Weekend Update: Search Wishes & Promises
So much news in just two little days:
ClickZ reports that MSN adCenter is running an ad in the New York Times that promises site owners a 57 percent higher conversion rate than Google and a 48 percent higher conversion rate than Yahoo. The ad pictures a little girl and her dollhouse and reads, “She found your furniture ad on Google”.
Is the point that even though a five-year-old can find your ad doesn’t mean they’ll convert? Without seeing it, I’m somewhat confused by the juxtaposition. I may have to go buy myself a copy of the Times later.
JenSense shows us why you should be careful what you wish for. While some sites may be having a difficult time getting their pages indexed, three friendly Yahoo! Search Marketing spiders visited one of Jen’s blog entries 83,000 times over a 24 hour period, soaking up 3 GB bandwidth on a single page. Hopefully the bot isn’t as friendly to smaller sites that would be unable to handle such a jump, because you know, that could be a problem.
After Google’s very public problem with sub subdomains, a friend of SEO Scoop spent two hours creating a bot to dig out spammy sites to see if Adam and his team had really fixed the problem. What did he find?
“Approximately 10,902,060 pages of spam spread across 157 domains, each with a minimum of 5,000 pages indexed in Google. The “vast majority” of these domains are less than 2 months old, with some as recent as 4 days… 75 of the domains have greater than 55,000 pages indexed, which was about the number of pages that the original domain was said to have. 26 of them had 3-5 times that number of pages.”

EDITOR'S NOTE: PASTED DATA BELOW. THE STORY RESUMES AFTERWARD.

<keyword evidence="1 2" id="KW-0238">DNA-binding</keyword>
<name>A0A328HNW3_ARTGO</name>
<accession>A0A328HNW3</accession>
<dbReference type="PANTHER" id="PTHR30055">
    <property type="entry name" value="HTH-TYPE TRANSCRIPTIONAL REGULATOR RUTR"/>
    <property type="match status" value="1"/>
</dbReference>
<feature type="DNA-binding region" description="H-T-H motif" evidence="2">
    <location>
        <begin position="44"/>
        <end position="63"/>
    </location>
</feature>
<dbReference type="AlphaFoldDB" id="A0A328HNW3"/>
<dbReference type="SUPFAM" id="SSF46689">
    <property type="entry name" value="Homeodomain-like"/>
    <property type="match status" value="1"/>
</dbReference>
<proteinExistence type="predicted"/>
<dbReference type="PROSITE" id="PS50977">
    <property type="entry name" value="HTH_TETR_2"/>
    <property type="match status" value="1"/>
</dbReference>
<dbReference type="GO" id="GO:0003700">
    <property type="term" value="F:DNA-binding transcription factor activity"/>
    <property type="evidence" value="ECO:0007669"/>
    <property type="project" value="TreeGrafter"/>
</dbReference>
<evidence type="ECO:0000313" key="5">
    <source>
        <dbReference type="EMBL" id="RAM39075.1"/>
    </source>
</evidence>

Yowsa. It’ll be interesting to hear MiniMatt’s response to this one. Hopefully it’s not, “we are aware of the problem and are fixing it right now”.
An eye-tracking study conducted by the Nielsen Norman Group found that users have “banner blindness” and tend to ignore bright, flashing banner ads and are more apt to look at text advertising. Southern California is also expected to have a warm summer.
The Catawba County School has been granted a temporary injunction against Google alleging conversion and trespassing after a Google spider “hacked” into a restricted area, “grabbed information they shouldn’t have”(including students’ Social Security Numbers and test scores) and “posted it on the Interweb”. Huh? In what world can a spider enter in a username and password? This sounds like The Spider of Doom all over again. I say someone either left something open or posted a link where they shouldn’t have. You can’t blame Google.
One of John Battelle’s readers discovered Google isn’t returning results for “amazon.com”. Weird. A bug? Or “a bug”? Or perhaps it’s because when you type in amazon.com in your address bar it redirects you to an alternative URL. Either way, an interesting find.
Now, normally when I come across nuggets like this I giggle to myself and tuck it away for Friday, but this is just too fun. Barry found a dress up Matt Cutts Web site where users get to have their way with one of our favorite Googlers. I think you’ll agree the superhero outfit is definitely the best. If only there were matching glasses…